Pope Francis avoids doctrinal nitty-gritty but goes straight to the people
doctrinal nitty gritty
Jesuit Father Antonio Spadaro says the Pope’s refusal to directly answer the questions put to him by four cardinals is emblematic of how Francis effects change in the Catholic Church: he doesn’t deal in the doctrinal nitty-gritty but goes straight to the people — via his priests — regardless of the rules.
In an op-ed Spadaro, defended Francis from the criticism that he had not answered the questions put to him by 4 cardinals.
“I think that Amoris Laetitia has created an open and interesting debate within the Catholic Church thanks to Francis, a Pope who never blocks dialogue if it is loyal and motivated by the good of the Church.”
Pope Francis has responded to the letters indirectly. He has criticized “a certain legalism” in the response to his document.
“Some continue not to understand,” he said in an interview November 17 with the Italian Catholic newspaper, Avvenire. “Think about certain responses to Amoris Laetitia — it’s either black or white, even though it’s in the flow of life that one must discern.”
But the cardinals’ letter, called a dubia, is an official request for a Yes or No answer from the Pope.
Not having received a such a direct response the cardinals published their letter on various Catholic news sites.
The questions focus particularly on the issue of giving communion to divorced and remarried Catholics, which footnote (#351) in Amoris Laetitia says could be allowed “in certain cases.”
Spadaro said the questions had already raised during the Synod, “where the dialogue was deep, extensive and most of all, frank.”
Amoris Laetitia is only the mature fruit of Francis’ reflection after listening to everyone and reading the Synod’s final document.
It is the result of a Synod and not just a personal idea of the Pontiff, as some might think.
Cardinal Raymond Burke, one of the signers of the letter, told the National Catholic Register that if Francis does not answer, he will spearhead a “formal act of correction” of the Pontiff — something that has never happened for 100s of years.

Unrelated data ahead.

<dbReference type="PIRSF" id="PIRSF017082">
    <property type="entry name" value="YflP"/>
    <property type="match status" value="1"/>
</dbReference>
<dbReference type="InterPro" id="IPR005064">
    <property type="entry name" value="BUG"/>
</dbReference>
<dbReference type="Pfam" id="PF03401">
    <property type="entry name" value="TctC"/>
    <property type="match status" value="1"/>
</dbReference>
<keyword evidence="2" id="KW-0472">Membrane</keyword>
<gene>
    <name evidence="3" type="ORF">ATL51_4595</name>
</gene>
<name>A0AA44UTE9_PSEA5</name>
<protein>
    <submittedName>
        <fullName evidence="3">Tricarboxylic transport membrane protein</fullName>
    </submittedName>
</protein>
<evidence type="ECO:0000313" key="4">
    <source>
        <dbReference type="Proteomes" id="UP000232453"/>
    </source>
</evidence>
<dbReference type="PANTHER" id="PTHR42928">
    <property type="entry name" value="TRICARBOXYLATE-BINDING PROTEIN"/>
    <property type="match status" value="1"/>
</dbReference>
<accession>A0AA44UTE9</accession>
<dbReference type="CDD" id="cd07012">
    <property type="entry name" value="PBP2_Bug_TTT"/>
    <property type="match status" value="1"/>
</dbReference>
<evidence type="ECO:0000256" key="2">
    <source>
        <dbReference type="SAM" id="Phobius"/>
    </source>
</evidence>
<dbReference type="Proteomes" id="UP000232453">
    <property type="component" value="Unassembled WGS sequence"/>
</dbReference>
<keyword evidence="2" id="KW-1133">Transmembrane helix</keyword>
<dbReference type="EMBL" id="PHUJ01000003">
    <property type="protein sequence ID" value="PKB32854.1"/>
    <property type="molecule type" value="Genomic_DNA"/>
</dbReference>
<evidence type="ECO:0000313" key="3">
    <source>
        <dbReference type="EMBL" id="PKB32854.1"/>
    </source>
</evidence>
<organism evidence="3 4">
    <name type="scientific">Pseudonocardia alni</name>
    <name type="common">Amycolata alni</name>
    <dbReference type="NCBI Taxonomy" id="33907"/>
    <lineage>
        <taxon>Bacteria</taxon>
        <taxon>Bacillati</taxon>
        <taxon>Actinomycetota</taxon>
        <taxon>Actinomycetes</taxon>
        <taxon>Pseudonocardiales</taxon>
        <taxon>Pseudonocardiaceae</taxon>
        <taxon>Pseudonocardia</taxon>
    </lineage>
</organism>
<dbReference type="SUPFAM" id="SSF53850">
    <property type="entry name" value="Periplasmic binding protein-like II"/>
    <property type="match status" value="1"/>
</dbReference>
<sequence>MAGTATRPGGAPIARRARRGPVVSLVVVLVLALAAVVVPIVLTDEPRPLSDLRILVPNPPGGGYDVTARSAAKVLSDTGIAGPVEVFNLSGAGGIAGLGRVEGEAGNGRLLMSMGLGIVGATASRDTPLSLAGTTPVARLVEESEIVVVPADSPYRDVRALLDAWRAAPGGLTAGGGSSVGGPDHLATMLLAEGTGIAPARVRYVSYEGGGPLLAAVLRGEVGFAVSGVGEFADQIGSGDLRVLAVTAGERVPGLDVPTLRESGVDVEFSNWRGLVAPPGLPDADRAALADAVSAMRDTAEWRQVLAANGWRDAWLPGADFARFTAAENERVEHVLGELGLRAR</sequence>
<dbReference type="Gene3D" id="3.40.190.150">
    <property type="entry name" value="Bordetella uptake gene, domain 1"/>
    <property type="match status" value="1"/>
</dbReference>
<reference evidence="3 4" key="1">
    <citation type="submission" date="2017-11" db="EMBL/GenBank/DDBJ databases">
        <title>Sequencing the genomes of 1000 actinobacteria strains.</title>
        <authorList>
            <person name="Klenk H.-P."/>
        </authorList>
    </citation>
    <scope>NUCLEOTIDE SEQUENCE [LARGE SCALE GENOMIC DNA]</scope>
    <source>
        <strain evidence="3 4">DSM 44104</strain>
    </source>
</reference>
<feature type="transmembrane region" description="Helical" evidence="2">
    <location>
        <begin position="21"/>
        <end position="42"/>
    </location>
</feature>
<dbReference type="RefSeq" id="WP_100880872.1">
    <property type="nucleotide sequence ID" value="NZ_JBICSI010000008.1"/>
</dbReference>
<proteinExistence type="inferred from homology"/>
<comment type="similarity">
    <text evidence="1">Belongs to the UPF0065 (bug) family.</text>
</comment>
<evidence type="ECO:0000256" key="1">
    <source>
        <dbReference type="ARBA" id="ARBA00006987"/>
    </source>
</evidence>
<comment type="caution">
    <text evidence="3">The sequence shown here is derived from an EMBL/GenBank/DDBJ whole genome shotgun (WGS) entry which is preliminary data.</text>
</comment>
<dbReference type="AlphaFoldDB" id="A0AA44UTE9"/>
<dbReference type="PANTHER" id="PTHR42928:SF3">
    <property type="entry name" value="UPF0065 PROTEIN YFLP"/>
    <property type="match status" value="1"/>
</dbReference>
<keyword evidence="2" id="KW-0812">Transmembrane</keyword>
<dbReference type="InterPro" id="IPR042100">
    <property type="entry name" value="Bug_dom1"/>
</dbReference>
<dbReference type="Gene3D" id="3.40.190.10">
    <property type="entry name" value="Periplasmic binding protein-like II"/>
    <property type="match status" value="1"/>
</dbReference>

New Zealand’s CATHNEWS offers this article from Roman Catholic Sources in the press; which clearly show the concern by some of the Church’s conservative Cardinals and Bishops who are not happy with the interpretation of Pope Francis’ most recent document ‘Amoris Laetitia’ that would allow divorced and remarried Catholics to be re-admitted to the Eucharist – without having to pledge their relationship to being celibate.
In his defence of the Pope’s openness to re-admission to Holy Communion for divorced and remarried Catholics: “Jesuit Father Antonio Spadaro says the Pope’s refusal to directly answer the questions put to him by four cardinals is emblematic of how Francis effects change in the Catholic Church: he doesn’t deal in the doctrinal nitty-gritty but goes straight to the people — via his priests — regardless of the rules.”
This is just one sign of Pope Francis’ determination to put pastoral needs before doctrines of the Church that seem to insist on discipline rather than the Gospel exercise of mercy – the charism that this Pope has emphasized as one of the great gifts of Christ in the Gospel.
One is reminded of the Shakespearean quotation: “The quality of mercy is not strained, it falleth as the gentle rain from heaven upon the earth beneath. It is thrice blessed”. Better that the Church, the Body of Christ, is celebrated for Mercy rather than dry legalism, perhaps? – Especially for those people who know their need of God in the complexity of their lives.
Father Ron Smith, Christchurch, New Zealand